a. Coloured foliage.

Acer platanoides (green) Norway Maple

Cladrastis lutea (yellow) Yellow-wood

Cornus florida (scarlet) Flowering Dogwood

Evonymus alatus (scarlet) Cork-barked Burning Bush

Evonytnus atropurpureus (red) Burning Bush

Evonymus europaeus (red) European Spindle Tree

Fagus americana (rich yellow) American Beech

Forsythia viridissima (purple) Dark Green Golden Bell

Ginkgo biloba (yellow) Maidenhair Tree

Hamamelis virginiana (yellow) Witch Hazel

Mahonia aquifolium (bronze) Oregon Grape

Myrica cerifera (bronze) Bayberry

Ostrya virginica (yellow) Hop Hornbeam

Pieris floribunda (bronze)

Mountain Fetterbush Quercus alba (purple) "White Oak

Quercus coccinea (scarlet) Scarlet oak b. Green Foliage. Some trees and shrubs are exceedingly interesting in the landscape composition because of the varying and vivid colours of their autumn foliage, ranging from brown or brownish yellow, through to vivid scarlet and bright red. There is another group of shrubs which are not so valuable because of the autumn colour of their foliage, but because of the fact that their foliage is retained until extremely late in the fall, or possibly into the early winter. Such shrubs as the privets, and many others shown in this list, are very valuable in landscape plantations where the owner cannot, because of climatic or soil conditions, resort to the use of evergreens, and is still desirous of producing a foliage effect that will serve as a background or a screen until late into October or early November. Many of these shrubs are somewhat tender and the fact that they do carry their leaves unchanged until late in the autumn often shows that they are not able to mature their wood during a normal growing season. Since they often do not mature their leaves they are also liable to go into the winter with tender wood. Many of the shrubs given in this list should therefore not be planted in exposed places.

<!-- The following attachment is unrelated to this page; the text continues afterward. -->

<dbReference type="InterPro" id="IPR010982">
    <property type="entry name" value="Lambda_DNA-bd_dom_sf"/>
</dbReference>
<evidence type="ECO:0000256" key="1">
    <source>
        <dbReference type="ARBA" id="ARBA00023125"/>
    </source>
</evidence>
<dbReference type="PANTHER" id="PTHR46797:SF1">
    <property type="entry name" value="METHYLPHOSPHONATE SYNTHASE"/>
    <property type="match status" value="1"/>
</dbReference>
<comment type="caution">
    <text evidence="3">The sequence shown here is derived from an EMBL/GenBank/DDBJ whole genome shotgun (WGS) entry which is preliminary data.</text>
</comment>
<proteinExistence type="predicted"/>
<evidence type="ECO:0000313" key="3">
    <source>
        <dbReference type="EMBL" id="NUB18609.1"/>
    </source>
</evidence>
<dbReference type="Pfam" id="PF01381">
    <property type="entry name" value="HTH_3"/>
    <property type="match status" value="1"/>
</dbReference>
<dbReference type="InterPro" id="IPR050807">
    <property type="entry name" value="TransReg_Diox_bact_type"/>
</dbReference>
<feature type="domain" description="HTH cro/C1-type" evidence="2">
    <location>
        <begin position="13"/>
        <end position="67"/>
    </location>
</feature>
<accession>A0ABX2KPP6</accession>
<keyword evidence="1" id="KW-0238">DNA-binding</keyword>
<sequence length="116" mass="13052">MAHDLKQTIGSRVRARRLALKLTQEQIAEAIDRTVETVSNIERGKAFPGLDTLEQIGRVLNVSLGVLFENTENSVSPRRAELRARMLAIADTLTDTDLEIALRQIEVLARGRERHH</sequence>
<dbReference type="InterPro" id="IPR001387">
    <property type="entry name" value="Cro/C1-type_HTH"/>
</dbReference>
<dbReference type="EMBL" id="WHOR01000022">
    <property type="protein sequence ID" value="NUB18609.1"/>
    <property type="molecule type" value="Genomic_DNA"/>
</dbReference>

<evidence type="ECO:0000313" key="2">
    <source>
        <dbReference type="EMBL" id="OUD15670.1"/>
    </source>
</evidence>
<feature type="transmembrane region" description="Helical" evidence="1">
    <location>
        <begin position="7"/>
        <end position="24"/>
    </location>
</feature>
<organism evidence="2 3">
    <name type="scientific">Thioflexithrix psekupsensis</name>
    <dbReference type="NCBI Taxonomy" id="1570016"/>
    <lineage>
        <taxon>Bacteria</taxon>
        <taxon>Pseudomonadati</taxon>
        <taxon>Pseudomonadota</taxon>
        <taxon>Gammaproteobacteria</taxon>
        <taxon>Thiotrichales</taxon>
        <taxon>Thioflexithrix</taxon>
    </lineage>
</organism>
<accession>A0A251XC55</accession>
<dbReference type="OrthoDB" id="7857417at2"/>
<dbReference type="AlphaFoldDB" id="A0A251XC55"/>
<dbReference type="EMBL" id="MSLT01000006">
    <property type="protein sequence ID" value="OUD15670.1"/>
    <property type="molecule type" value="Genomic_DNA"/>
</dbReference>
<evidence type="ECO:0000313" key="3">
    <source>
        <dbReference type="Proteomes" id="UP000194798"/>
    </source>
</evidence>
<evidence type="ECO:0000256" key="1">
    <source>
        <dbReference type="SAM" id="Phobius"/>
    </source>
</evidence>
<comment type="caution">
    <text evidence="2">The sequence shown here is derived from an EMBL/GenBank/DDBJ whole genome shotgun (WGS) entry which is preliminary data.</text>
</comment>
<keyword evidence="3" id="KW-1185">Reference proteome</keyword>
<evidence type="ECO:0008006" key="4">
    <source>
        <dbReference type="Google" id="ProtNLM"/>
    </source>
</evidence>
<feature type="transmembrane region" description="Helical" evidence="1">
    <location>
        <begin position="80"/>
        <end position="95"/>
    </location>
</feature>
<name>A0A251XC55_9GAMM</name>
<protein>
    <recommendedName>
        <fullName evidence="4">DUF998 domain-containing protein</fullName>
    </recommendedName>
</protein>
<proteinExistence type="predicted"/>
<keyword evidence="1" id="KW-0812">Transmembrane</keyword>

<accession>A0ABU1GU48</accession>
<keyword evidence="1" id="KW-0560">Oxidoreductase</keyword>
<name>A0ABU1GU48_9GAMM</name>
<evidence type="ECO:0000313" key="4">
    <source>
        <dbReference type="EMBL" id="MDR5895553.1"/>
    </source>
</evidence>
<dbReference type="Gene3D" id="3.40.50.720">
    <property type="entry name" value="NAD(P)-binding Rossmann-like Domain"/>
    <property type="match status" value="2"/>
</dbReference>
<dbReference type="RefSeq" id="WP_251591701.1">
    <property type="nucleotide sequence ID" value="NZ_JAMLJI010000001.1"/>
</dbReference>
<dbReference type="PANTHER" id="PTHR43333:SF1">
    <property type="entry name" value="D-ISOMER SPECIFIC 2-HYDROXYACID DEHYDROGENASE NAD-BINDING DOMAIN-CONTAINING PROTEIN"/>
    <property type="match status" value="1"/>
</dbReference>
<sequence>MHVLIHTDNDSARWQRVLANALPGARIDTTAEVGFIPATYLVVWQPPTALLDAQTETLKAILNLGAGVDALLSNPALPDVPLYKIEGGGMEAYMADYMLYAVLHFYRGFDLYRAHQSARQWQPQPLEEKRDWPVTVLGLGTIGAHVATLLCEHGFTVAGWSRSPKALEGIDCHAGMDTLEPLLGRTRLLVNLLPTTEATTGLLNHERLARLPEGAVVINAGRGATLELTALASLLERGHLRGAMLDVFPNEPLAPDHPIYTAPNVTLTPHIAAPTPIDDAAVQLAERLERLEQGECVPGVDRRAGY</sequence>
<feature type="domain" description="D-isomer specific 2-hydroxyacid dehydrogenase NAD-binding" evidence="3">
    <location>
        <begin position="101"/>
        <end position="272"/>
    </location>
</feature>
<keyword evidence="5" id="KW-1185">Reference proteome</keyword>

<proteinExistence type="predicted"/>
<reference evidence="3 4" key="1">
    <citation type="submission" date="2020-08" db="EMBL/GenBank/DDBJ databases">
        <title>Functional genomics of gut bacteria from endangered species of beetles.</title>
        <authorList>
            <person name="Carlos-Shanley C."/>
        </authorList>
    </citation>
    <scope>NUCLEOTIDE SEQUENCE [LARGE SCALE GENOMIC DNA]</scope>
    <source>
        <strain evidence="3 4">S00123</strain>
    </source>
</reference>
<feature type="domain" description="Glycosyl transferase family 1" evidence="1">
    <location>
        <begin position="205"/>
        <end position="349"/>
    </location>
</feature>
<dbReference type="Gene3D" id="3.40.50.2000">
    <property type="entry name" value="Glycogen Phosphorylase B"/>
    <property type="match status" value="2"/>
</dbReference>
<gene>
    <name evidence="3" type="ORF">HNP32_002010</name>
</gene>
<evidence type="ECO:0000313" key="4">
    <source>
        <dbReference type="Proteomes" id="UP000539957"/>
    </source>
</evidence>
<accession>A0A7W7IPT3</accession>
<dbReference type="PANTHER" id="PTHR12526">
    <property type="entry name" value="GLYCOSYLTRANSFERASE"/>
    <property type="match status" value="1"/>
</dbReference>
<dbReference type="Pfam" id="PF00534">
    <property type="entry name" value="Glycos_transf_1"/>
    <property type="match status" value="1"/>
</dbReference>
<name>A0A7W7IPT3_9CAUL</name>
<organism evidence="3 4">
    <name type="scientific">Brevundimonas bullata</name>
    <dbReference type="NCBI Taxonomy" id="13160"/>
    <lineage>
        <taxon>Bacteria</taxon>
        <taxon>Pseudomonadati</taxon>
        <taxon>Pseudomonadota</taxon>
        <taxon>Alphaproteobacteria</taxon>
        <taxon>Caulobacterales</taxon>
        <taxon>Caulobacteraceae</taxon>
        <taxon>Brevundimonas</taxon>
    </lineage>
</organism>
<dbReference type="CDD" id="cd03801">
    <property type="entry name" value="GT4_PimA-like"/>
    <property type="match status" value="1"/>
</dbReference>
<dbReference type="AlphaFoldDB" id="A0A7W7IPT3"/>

I. Shrubs:

Abelia grandifiora Hybrid Abelia

Aralia pentaphyla Five-leaved Angelica

Berberis wilsonae Wilson's Barberry

Chaenomeles japonica Japanese Quince

Cotoneaster adpressa Creeping Cotoneaster

Cotoneaster horizontalis Prostrate Cotoneaster

Eleagnus multiflora rotundifolia Round-leaved Gumi

Evonymus bungeanus semipersistens Half-evergreen Spindle Tree

Fontanesia fortunei Fortune's Fontanesia

Forsythia viridissima Dark green Golden Bell

Plate XXVI

Plate XXVI. The use of Bay-trees in tubs is required in many of the northern gardens to produce accent points often at spots where no permanent plant can be planted in the ground. These trees are stored in cool greenhouses during the winter months. (See page 146, group XVI-C)


Plate XXVII. A pleached allee may form not only a most interesting feature as shown on Plate No. XXIV, page 158, but this one serves as a solid screen between the lawn area and the service buildings. (See page 146, group XVI-D-a)

Hypericum buckleyi

Buckley's St. John's Wort Hypericum patulum henryi

Hybrid St. John's Wort Ligustrum japonicum

Evergreen Privet

Ligustrum ovalifolium California Privet

Ligustrum vulgare sempervirens Half-evergreen European Privet

Ligustrum amurense Amoor River Privet

Lonicera fragrantissima

Early Fragrant Honeysuckle

Lonicera sempervirens Coral Honeysuckle

Lonicera standishi

Standish's Bush Honeysuckle Viburnum macrocephalum

Chinese Snowball Viburnum opulus nanum

Dwarf Bush Cranberry Viburnum rhytidophyllum

Evergreen Viburnum

Viburnum sieboldi Siebold's Viburnum

2. Vines:

Akebia lobata

Divided-leaved Akebia Akebia quinata

Five-leaved Akebia

Clematis paniculata Japanese Clematis

Lonicera japonica halliana Japanese Honeysuckle

Smilax hispida Prickly Greenbrier